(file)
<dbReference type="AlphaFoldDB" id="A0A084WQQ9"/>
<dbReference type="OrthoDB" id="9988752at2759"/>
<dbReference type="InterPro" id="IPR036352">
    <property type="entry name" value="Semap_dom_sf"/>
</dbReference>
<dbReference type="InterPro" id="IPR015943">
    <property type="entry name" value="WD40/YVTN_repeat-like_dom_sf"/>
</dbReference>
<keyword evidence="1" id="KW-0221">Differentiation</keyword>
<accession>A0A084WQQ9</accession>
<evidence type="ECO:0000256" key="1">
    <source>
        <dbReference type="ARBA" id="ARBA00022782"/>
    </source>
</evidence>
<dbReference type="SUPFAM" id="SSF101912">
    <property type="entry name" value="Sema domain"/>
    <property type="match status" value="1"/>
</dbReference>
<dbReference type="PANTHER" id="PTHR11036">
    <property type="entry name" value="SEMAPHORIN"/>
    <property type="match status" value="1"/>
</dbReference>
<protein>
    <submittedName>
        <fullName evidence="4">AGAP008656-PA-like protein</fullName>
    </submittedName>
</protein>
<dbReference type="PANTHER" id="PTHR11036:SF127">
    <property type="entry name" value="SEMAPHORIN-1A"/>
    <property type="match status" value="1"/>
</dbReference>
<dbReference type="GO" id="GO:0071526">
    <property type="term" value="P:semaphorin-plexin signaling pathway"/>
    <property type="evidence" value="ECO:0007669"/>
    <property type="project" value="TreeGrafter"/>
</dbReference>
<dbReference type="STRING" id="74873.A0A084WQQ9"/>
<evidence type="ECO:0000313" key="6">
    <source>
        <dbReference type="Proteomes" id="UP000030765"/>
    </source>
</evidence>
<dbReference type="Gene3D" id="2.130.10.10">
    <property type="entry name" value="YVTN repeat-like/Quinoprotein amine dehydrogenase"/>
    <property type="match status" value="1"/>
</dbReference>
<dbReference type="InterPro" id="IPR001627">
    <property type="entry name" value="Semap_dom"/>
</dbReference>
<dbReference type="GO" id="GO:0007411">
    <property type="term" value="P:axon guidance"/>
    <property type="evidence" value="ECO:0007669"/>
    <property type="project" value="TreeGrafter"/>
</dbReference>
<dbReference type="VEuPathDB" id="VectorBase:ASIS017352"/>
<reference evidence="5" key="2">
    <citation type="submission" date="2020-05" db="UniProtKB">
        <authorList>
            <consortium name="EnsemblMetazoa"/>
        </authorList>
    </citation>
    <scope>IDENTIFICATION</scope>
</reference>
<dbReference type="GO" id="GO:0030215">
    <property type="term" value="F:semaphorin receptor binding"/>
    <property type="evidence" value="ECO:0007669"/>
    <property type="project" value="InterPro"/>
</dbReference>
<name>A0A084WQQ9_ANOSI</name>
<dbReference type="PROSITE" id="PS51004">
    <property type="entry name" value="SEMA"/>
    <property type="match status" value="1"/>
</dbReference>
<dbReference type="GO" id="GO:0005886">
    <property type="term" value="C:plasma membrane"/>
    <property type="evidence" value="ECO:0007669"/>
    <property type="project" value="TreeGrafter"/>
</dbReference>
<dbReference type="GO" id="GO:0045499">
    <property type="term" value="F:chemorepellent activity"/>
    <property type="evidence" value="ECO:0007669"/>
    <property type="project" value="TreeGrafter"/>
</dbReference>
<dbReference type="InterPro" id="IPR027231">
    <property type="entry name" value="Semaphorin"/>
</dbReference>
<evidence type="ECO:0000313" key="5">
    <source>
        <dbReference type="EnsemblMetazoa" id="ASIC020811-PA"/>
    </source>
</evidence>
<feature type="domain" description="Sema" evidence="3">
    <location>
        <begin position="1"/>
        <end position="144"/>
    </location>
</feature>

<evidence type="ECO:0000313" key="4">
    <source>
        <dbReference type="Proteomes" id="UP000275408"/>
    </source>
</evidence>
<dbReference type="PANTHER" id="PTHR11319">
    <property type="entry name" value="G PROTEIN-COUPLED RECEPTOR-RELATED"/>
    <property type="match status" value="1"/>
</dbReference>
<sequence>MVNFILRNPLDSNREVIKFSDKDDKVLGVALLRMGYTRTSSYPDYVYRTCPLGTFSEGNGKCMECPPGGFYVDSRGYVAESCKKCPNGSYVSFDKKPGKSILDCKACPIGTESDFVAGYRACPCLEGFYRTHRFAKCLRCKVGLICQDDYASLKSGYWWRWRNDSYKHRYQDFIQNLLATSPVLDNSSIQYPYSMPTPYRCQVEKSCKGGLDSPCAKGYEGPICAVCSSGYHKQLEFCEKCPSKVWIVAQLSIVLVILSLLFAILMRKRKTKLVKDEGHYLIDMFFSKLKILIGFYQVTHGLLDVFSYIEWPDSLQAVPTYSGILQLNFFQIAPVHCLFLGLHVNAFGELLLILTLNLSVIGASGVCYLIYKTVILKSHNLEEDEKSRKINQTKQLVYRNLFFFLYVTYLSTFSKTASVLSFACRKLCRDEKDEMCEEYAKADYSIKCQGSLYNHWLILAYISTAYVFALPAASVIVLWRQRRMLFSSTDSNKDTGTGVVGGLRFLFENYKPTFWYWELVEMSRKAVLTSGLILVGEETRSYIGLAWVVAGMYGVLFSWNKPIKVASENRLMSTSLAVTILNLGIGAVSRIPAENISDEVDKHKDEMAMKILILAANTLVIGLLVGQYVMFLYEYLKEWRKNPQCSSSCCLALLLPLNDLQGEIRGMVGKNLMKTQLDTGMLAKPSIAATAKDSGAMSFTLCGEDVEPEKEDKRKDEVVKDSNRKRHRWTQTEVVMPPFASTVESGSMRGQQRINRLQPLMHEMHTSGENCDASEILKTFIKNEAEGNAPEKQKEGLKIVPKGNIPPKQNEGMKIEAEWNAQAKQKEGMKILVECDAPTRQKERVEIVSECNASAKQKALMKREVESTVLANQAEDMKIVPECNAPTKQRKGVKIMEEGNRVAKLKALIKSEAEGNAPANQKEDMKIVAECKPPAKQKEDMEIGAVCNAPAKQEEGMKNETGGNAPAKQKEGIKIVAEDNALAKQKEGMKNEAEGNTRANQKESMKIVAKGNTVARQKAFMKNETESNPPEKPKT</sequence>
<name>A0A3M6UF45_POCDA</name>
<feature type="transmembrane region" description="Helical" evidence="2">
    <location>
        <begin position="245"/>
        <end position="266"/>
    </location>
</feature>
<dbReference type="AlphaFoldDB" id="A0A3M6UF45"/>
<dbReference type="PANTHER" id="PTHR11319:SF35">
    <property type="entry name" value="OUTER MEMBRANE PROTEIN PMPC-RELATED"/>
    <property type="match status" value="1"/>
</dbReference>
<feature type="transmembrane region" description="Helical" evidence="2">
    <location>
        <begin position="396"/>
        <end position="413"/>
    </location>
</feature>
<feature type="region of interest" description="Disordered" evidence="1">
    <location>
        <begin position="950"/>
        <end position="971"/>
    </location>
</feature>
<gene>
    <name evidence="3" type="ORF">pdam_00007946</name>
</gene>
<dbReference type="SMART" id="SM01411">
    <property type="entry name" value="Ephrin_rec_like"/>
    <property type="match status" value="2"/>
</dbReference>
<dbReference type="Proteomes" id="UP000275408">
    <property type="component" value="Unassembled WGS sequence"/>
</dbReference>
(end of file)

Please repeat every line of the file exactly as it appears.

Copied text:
<dbReference type="AlphaFoldDB" id="A0A084WQQ9"/>
<dbReference type="OrthoDB" id="9988752at2759"/>
<dbReference type="InterPro" id="IPR036352">
    <property type="entry name" value="Semap_dom_sf"/>
</dbReference>
<dbReference type="InterPro" id="IPR015943">
    <property type="entry name" value="WD40/YVTN_repeat-like_dom_sf"/>
</dbReference>
<keyword evidence="1" id="KW-0221">Differentiation</keyword>
<accession>A0A084WQQ9</accession>
<evidence type="ECO:0000256" key="1">
    <source>
        <dbReference type="ARBA" id="ARBA00022782"/>
    </source>
</evidence>
<dbReference type="SUPFAM" id="SSF101912">
    <property type="entry name" value="Sema domain"/>
    <property type="match status" value="1"/>
</dbReference>
<dbReference type="PANTHER" id="PTHR11036">
    <property type="entry name" value="SEMAPHORIN"/>
    <property type="match status" value="1"/>
</dbReference>
<protein>
    <submittedName>
        <fullName evidence="4">AGAP008656-PA-like protein</fullName>
    </submittedName>
</protein>
<dbReference type="PANTHER" id="PTHR11036:SF127">
    <property type="entry name" value="SEMAPHORIN-1A"/>
    <property type="match status" value="1"/>
</dbReference>
<dbReference type="GO" id="GO:0071526">
    <property type="term" value="P:semaphorin-plexin signaling pathway"/>
    <property type="evidence" value="ECO:0007669"/>
    <property type="project" value="TreeGrafter"/>
</dbReference>
<dbReference type="STRING" id="74873.A0A084WQQ9"/>
<evidence type="ECO:0000313" key="6">
    <source>
        <dbReference type="Proteomes" id="UP000030765"/>
    </source>
</evidence>
<dbReference type="Gene3D" id="2.130.10.10">
    <property type="entry name" value="YVTN repeat-like/Quinoprotein amine dehydrogenase"/>
    <property type="match status" value="1"/>
</dbReference>
<dbReference type="InterPro" id="IPR001627">
    <property type="entry name" value="Semap_dom"/>
</dbReference>
<dbReference type="GO" id="GO:0007411">
    <property type="term" value="P:axon guidance"/>
    <property type="evidence" value="ECO:0007669"/>
    <property type="project" value="TreeGrafter"/>
</dbReference>
<dbReference type="VEuPathDB" id="VectorBase:ASIS017352"/>
<reference evidence="5" key="2">
    <citation type="submission" date="2020-05" db="UniProtKB">
        <authorList>
            <consortium name="EnsemblMetazoa"/>
        </authorList>
    </citation>
    <scope>IDENTIFICATION</scope>
</reference>
<dbReference type="GO" id="GO:0030215">
    <property type="term" value="F:semaphorin receptor binding"/>
    <property type="evidence" value="ECO:0007669"/>
    <property type="project" value="InterPro"/>
</dbReference>
<name>A0A084WQQ9_ANOSI</name>
<dbReference type="PROSITE" id="PS51004">
    <property type="entry name" value="SEMA"/>
    <property type="match status" value="1"/>
</dbReference>
<dbReference type="GO" id="GO:0005886">
    <property type="term" value="C:plasma membrane"/>
    <property type="evidence" value="ECO:0007669"/>
    <property type="project" value="TreeGrafter"/>
</dbReference>
<dbReference type="GO" id="GO:0045499">
    <property type="term" value="F:chemorepellent activity"/>
    <property type="evidence" value="ECO:0007669"/>
    <property type="project" value="TreeGrafter"/>
</dbReference>
<dbReference type="InterPro" id="IPR027231">
    <property type="entry name" value="Semaphorin"/>
</dbReference>
<evidence type="ECO:0000313" key="5">
    <source>
        <dbReference type="EnsemblMetazoa" id="ASIC020811-PA"/>
    </source>
</evidence>
<feature type="domain" description="Sema" evidence="3">
    <location>
        <begin position="1"/>
        <end position="144"/>
    </location>
</feature>

<evidence type="ECO:0000313" key="4">
    <source>
        <dbReference type="Proteomes" id="UP000275408"/>
    </source>
</evidence>
<dbReference type="PANTHER" id="PTHR11319">
    <property type="entry name" value="G PROTEIN-COUPLED RECEPTOR-RELATED"/>
    <property type="match status" value="1"/>
</dbReference>
<sequence>MVNFILRNPLDSNREVIKFSDKDDKVLGVALLRMGYTRTSSYPDYVYRTCPLGTFSEGNGKCMECPPGGFYVDSRGYVAESCKKCPNGSYVSFDKKPGKSILDCKACPIGTESDFVAGYRACPCLEGFYRTHRFAKCLRCKVGLICQDDYASLKSGYWWRWRNDSYKHRYQDFIQNLLATSPVLDNSSIQYPYSMPTPYRCQVEKSCKGGLDSPCAKGYEGPICAVCSSGYHKQLEFCEKCPSKVWIVAQLSIVLVILSLLFAILMRKRKTKLVKDEGHYLIDMFFSKLKILIGFYQVTHGLLDVFSYIEWPDSLQAVPTYSGILQLNFFQIAPVHCLFLGLHVNAFGELLLILTLNLSVIGASGVCYLIYKTVILKSHNLEEDEKSRKINQTKQLVYRNLFFFLYVTYLSTFSKTASVLSFACRKLCRDEKDEMCEEYAKADYSIKCQGSLYNHWLILAYISTAYVFALPAASVIVLWRQRRMLFSSTDSNKDTGTGVVGGLRFLFENYKPTFWYWELVEMSRKAVLTSGLILVGEETRSYIGLAWVVAGMYGVLFSWNKPIKVASENRLMSTSLAVTILNLGIGAVSRIPAENISDEVDKHKDEMAMKILILAANTLVIGLLVGQYVMFLYEYLKEWRKNPQCSSSCCLALLLPLNDLQGEIRGMVGKNLMKTQLDTGMLAKPSIAATAKDSGAMSFTLCGEDVEPEKEDKRKDEVVKDSNRKRHRWTQTEVVMPPFASTVESGSMRGQQRINRLQPLMHEMHTSGENCDASEILKTFIKNEAEGNAPEKQKEGLKIVPKGNIPPKQNEGMKIEAEWNAQAKQKEGMKILVECDAPTRQKERVEIVSECNASAKQKALMKREVESTVLANQAEDMKIVPECNAPTKQRKGVKIMEEGNRVAKLKALIKSEAEGNAPANQKEDMKIVAECKPPAKQKEDMEIGAVCNAPAKQEEGMKNETGGNAPAKQKEGIKIVAEDNALAKQKEGMKNEAEGNTRANQKESMKIVAKGNTVARQKAFMKNETESNPPEKPKT</sequence>
<name>A0A3M6UF45_POCDA</name>
<feature type="transmembrane region" description="Helical" evidence="2">
    <location>
        <begin position="245"/>
        <end position="266"/>
    </location>
</feature>
<dbReference type="AlphaFoldDB" id="A0A3M6UF45"/>
<dbReference type="PANTHER" id="PTHR11319:SF35">
    <property type="entry name" value="OUTER MEMBRANE PROTEIN PMPC-RELATED"/>
    <property type="match status" value="1"/>
</dbReference>
<feature type="transmembrane region" description="Helical" evidence="2">
    <location>
        <begin position="396"/>
        <end position="413"/>
    </location>
</feature>
<feature type="region of interest" description="Disordered" evidence="1">
    <location>
        <begin position="950"/>
        <end position="971"/>
    </location>
</feature>
<gene>
    <name evidence="3" type="ORF">pdam_00007946</name>
</gene>
<dbReference type="SMART" id="SM01411">
    <property type="entry name" value="Ephrin_rec_like"/>
    <property type="match status" value="2"/>
</dbReference>
<dbReference type="Proteomes" id="UP000275408">
    <property type="component" value="Unassembled WGS sequence"/>
</dbReference>